Australian banks are working to introduce customer-facing video services, conducting a series of regional, internal and social networking trials in recent years.
Spokespeople from the Commonwealth Bank and National Australia Bank (NAB) told iTnews of an increasing demand for video services.
Their comments followed a Telstra whitepaper that found 57 percent of Australians interested in video-based financial services.
The survey, involving 1000 Australian participants, highlighted interactive videos, local branch video calling and on-demand access to experts as key business drivers for the banking sector in the coming years.
Chris Smith, General Manager for NAB Digital told iTnews said video had the potential to become a lucrative channel for the bank and improve its service for existing customers.
Smith said NAB already offered video conferencing to its 'Agribusiness' bankers, and was "dipping its toes" in customer-facing video chat, hosting a Google+ Hangout with small business owners last year.
“We have already seen how demand for online video content has increased dramatically in recent years and we see this trend continuing, and also venturing into other channels,” he said.
"We expect video to grow across the business and become a key channel for our customers to easily interact with us – whether that is for general servicing or to access specific tools, products or advice."
ANZ has been trialling customer-facing video conferencing in West Australian mining towns since last year, under a 'Branch of the Future' project.
The Commonwealth Bank also hoped to expand its use of video, with a spokesperson noting that the its greatest challenge was around "people getting comfortable with the new technology".
"The group will continue to use video as a way to continuously improve the way we deliver services to our customers," Commbank's spokesperson said.
"While this technology itself is not new, it is only now becoming commonplace and more broadly accepted."
In its whitepaper, titled The Digital Media Bank – how video better engages your customers and workers, Telstra argued that banking customers were willing to switch banks for the privillege of video communication.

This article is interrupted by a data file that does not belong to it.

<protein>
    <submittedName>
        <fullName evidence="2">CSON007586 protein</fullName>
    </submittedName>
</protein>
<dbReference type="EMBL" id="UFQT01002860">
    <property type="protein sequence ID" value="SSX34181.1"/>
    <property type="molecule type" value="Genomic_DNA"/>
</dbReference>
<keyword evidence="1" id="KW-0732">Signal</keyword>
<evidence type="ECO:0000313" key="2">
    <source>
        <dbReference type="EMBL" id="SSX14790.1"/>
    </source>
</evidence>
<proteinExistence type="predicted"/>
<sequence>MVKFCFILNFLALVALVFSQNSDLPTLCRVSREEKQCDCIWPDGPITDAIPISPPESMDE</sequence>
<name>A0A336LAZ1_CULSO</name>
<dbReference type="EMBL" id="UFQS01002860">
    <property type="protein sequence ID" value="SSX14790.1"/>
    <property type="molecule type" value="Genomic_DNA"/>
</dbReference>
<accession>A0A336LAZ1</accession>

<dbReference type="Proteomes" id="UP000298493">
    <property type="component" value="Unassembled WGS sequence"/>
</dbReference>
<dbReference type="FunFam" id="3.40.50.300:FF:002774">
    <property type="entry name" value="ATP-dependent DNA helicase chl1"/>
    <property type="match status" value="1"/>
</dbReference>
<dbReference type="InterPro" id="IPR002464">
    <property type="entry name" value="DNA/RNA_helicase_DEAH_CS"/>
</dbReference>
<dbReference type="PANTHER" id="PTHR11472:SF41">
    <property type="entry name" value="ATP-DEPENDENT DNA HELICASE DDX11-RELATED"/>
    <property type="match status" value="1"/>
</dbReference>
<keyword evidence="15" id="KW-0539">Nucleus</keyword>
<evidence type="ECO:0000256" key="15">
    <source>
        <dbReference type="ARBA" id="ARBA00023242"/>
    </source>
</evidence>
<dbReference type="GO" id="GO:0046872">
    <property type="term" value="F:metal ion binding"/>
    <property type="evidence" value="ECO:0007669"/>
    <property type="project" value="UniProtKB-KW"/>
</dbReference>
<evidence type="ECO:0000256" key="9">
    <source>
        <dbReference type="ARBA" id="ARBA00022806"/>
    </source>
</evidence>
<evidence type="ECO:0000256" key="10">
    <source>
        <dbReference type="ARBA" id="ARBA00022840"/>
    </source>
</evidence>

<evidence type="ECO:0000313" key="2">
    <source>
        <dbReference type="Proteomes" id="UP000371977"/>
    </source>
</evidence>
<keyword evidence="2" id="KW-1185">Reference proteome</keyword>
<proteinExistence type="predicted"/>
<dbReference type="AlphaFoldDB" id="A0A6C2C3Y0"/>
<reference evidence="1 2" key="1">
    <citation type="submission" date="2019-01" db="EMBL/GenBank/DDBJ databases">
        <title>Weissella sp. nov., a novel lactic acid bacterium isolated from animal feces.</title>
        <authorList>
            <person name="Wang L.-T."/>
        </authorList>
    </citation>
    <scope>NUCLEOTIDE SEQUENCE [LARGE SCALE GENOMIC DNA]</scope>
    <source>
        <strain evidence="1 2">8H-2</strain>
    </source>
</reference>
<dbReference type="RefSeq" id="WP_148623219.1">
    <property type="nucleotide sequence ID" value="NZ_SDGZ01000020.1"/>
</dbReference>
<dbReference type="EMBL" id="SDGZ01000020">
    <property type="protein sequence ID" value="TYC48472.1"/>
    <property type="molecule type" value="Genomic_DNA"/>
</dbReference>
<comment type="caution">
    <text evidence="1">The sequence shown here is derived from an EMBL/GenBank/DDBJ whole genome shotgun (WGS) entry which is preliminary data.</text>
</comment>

Telstra has a vested interest in the future of banking video solutions, seeking to sell its core IP networks and Enterprise Unified Communications and Collaboration (UC&C) platforms as a 'seamless digital media bank' solution.
Whitepaper author Rocky Scopelliti, Telstra's group general manager of industry development, said the 'digital media bank' would result in more loyal customers and more productive workers.
For the whitepaper, Scopelliti interviewed financial intuitions from around the world about their current and future video services, including 30 banks in the Asia-Pacific region.
He said banks had identified two key drivers for video adoption: to improve staff engagement and improve productivity; and to deepen customer relationships and drive growth.
"Australian financial intuitions, like their global peers, clearly understand these business drivers," Scopelliti told iTnews.
"The major banks have already made public statements around the trial and intended use of video to strengthen client relationships, improve customer experience, extend trading hours and provide customers with greater degrees of convenience."
According to Telstra's survey, a third of Australians had made video calls. Among tablet owners, 22 percent made video calls daily.
Fifty-seven percent of surveyed individuals showed an interest in video-based financial services; this figure leapt to 78 percent among consumers who already made video calls.
Of those who found video services appealing, over half were white collar workers and 29 percent were “mass affluent”.
“So these are the customers that have broader, more complex financial requirements and they’re ideally the types of customers that financial institutions would look to deliver a great service experience to, because they are high-valued," Scopelliti said.
NAB's Smith said video adoption would likely depend on the rollout of the National Broadband Network, as well as consumer uptake of video-friendly, mobile devices.
“It’s still too early to say exactly how this part of the business will evolve, but there’s almost no limit to how video technology may grow," Smith said.
"As it does, so too will the ability of organisations such as NAB to provide customers with more choice and flexibility for how and where they do their banking.”